Pagan Blog Project 2014: “E” is for Evolution
As of this Imbolc, I will have been a pagan for three years. And I never could have guessed that my path would lead me here in such a short period of time.
I started out, as many of us do, with the usual collection of books – Buckland, Cunningham, even (and I hesitate to admit this) Silver Ravenwolf. (It was my mother’s copy from the early ’90s. What do you want from me.) Okay, okay – I admit it, then I dropped money on Solitary Witch. And read it cover to cover. Look how far I’ve come since then!
As I progressed and read everything I could get my hands on, I eventually figured out that neo-Wicca was not for me. I kept coming up on things that felt right, and every time I would find something else that just didn’t quite click for me. So I parted from the God and Goddess on good terms. I’ve got respect, but clearly we were not a good fit for each other. I still mark the Wheel of the Year in a peripheral sort of way, but I do appreciate that it’s made me a little more aware of my local seasonal cycles.
Pretty much as soon as that happened, Bast hit me on the head with a clue-by-four and dragged me into the Kemetic sphere. Officially, that was a little over a year ago. (Unofficially, I’d been seeing the signs for a while.) I still read every book I could get my hands on, of course, and as I did I saw what applied to my life and my practice, and what didn’t. I began to read more critically, and locked up the SRW books as I realized just how problematic they were. I even added unorthodox figures to my practice – I believe it was last February or March when I hung up the Assassin’s dogtags over a little bowl with Skittles in it, and sometime around May the Mechanic muscled his way in as well. Veneration of the City had been planned for a while as well as I got more comfortable with really forging my own path and realized it was okay to do just that. (I just want to take this opportunity to thank all relevant deities that I didn’t find the pagan sphere of tumblr until I was well out of my fluffy stage.)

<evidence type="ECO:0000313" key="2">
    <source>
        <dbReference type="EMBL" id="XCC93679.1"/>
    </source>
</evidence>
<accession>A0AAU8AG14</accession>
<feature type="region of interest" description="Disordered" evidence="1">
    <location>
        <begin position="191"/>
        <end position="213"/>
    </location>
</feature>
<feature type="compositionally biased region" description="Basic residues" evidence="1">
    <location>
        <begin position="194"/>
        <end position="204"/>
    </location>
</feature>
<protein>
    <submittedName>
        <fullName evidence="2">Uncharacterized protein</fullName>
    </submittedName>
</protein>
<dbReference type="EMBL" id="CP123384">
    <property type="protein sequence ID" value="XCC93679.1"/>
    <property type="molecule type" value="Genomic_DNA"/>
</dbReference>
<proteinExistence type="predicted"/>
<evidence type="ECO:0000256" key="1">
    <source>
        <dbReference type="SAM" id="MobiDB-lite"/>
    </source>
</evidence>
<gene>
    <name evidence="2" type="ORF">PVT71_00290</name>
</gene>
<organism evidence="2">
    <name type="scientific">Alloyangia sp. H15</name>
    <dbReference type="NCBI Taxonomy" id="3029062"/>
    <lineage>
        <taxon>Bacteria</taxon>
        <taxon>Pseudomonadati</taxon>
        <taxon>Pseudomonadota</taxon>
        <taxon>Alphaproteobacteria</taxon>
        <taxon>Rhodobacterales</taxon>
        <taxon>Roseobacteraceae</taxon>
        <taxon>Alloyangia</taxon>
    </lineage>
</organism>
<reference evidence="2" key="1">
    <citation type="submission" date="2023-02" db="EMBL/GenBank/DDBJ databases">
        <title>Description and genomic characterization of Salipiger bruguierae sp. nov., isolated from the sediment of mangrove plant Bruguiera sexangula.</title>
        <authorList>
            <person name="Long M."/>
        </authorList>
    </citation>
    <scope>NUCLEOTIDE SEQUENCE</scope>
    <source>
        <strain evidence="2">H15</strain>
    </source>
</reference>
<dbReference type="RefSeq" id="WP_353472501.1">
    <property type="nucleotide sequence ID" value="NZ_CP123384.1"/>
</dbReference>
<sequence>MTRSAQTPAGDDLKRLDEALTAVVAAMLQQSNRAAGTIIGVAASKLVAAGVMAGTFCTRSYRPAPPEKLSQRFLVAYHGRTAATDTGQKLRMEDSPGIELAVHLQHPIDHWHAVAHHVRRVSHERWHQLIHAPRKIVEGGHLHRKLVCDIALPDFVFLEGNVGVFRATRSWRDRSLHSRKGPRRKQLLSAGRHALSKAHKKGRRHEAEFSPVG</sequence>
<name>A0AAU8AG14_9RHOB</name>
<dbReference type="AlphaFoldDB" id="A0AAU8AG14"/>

It’s okay to grow. It’s okay to change. It’s okay to cut ties with gods when the relationship isn’t working, and it’s okay to take a chance on something that seems kind of bizarre even by pagan standards. My practice is weird and unorthodox and unusual, and it’s working damned well for me – better than anything right out of the books I read three years ago ever could.
I wonder how much it’s going to change in the year ahead.